I was reading a discussion in a Linked in group recently about how to make networking more effective…. or perhaps, I say, how to turn your elevator speech into an effective ‘sales pitch’. In what turned out to be a very popular discussion thread, it transpired that some people do achieve quick sales at networking events. Others are desperate to find out the secrets of how to do it. And they all share the belief that a quick sale is evidence that their networking is working.
One of the effects of the recession seems to be that fewer businesses are willing to buy any products or services that aren’t strictly necessary. With potential clients being cautious, the pressure on the seller increases. When they don’t achieve results, they wonder how they can improve their techniques to ensure they source new business and do so consistently.
Businesses that concentrate on sales rather than people, could be putting off potential clients, not just on that first occasion, but potentially forever!
They may want or need your service or product at some point, but will stop being interested in you, the minute you try to sell to them. They will then forget about you and if you approach them again, you will reinforce their decision to ‘never’ buy from you, no matter what you do.
Imagine this scenario: when they need your service or product or their cash flow improves, they will be looking for a product or service such as yours, but elsewhere!
OK, so I hear you say that you do manage to sell easily at networking meetings, but my question to you would be, how much repeat business do you get from your buyers?
The majority of people in my network will rarely buy a second time if they’ve been rushed into a decision. Indeed, usually they buy from new contacts only after they’ve got to know them better, understood how they work, who has used them before and who would trust them and stay with them as customers or clients.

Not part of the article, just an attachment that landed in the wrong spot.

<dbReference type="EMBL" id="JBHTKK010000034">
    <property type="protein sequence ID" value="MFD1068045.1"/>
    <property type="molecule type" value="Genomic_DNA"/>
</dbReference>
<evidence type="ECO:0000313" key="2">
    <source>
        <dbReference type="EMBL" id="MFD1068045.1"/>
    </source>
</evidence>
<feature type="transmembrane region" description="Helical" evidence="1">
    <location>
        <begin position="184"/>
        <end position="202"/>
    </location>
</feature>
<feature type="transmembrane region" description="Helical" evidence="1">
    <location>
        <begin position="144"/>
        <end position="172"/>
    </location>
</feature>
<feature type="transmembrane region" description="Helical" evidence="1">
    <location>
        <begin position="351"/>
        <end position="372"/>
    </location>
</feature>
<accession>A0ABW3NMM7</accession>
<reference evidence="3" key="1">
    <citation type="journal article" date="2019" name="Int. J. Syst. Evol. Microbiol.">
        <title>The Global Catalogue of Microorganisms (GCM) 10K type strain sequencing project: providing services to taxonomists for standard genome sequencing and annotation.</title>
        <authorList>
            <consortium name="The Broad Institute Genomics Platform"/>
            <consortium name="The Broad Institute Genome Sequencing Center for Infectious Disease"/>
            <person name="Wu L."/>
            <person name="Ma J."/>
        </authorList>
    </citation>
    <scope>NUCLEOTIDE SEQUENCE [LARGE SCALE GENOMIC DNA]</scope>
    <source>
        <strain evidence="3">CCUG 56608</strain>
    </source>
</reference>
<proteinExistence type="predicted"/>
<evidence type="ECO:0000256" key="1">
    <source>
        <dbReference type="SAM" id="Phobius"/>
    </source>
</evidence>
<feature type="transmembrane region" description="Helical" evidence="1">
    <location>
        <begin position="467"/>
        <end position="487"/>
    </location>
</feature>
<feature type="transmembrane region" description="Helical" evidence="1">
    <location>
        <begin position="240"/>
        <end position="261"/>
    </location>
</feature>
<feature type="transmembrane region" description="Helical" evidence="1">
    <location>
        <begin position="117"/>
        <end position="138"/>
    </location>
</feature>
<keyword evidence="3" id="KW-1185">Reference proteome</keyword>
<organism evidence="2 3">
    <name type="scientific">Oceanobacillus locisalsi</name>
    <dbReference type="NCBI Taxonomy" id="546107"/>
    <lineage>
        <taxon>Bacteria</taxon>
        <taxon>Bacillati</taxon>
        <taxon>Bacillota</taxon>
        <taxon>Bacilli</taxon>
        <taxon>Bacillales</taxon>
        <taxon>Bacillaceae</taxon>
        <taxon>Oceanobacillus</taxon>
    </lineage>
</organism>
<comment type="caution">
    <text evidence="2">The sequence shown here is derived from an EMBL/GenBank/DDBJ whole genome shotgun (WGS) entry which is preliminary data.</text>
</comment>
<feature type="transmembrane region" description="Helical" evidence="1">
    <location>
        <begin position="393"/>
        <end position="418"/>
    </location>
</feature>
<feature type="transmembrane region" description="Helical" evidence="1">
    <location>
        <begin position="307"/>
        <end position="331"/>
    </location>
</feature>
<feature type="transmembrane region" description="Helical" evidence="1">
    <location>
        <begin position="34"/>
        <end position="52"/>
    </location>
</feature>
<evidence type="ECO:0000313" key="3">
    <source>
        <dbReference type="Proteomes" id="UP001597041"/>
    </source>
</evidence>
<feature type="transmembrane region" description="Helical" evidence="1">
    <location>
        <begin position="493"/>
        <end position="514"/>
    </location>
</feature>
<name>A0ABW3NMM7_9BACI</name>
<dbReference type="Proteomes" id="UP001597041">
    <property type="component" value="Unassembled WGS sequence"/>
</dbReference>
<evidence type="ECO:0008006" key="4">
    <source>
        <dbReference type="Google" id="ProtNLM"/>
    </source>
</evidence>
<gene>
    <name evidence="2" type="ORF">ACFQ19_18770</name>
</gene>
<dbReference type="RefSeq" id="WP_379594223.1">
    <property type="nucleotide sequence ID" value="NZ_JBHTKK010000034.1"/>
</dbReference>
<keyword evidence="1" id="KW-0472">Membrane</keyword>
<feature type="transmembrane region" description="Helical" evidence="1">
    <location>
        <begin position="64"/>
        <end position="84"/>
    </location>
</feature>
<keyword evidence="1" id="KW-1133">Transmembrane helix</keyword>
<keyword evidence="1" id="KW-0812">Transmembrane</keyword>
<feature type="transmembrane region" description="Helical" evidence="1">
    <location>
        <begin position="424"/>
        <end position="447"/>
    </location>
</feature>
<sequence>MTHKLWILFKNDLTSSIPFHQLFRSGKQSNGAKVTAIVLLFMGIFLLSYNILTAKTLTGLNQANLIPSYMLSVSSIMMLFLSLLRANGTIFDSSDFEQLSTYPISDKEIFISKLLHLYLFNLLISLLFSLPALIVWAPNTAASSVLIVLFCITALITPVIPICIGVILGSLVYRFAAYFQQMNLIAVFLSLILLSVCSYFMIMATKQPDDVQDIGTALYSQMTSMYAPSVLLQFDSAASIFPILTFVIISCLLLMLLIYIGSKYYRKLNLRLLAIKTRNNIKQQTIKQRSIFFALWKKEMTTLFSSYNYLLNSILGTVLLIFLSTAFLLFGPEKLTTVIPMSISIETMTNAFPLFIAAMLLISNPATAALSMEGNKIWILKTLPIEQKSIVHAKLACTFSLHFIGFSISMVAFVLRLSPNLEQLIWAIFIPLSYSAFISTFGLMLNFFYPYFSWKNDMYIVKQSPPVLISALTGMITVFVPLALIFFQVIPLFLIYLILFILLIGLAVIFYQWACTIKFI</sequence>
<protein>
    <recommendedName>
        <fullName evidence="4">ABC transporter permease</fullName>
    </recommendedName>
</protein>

One of the effects of the recession is that businesses are far more cautious when buying. Therefore, building up trust is so crucial in business as it also helps to prevent disappointments and costly mistakes.
Another crucial key factor in business is whether you actually ‘like’ someone. I appreciate that this may not sound very businesslike to some. Without a personal connection and a sense of trust, however, business relationships can be as difficult to grow and maintain as a personal relationship, if not impossible!
Personally my best business comes from my best and most long-term business relationships and this is without doubt a win-win situation for both parties….need I say more?
Ute Wieczorek-King is an experienced trainer, mentor and business coach who specialises in helping busy women to be more more focused, efficient, productive and profitable in business. Ute runs Success Network, a business support organisation for women, and more of her articles are available to download from http://www.successnetwork.org.uk/articles.htm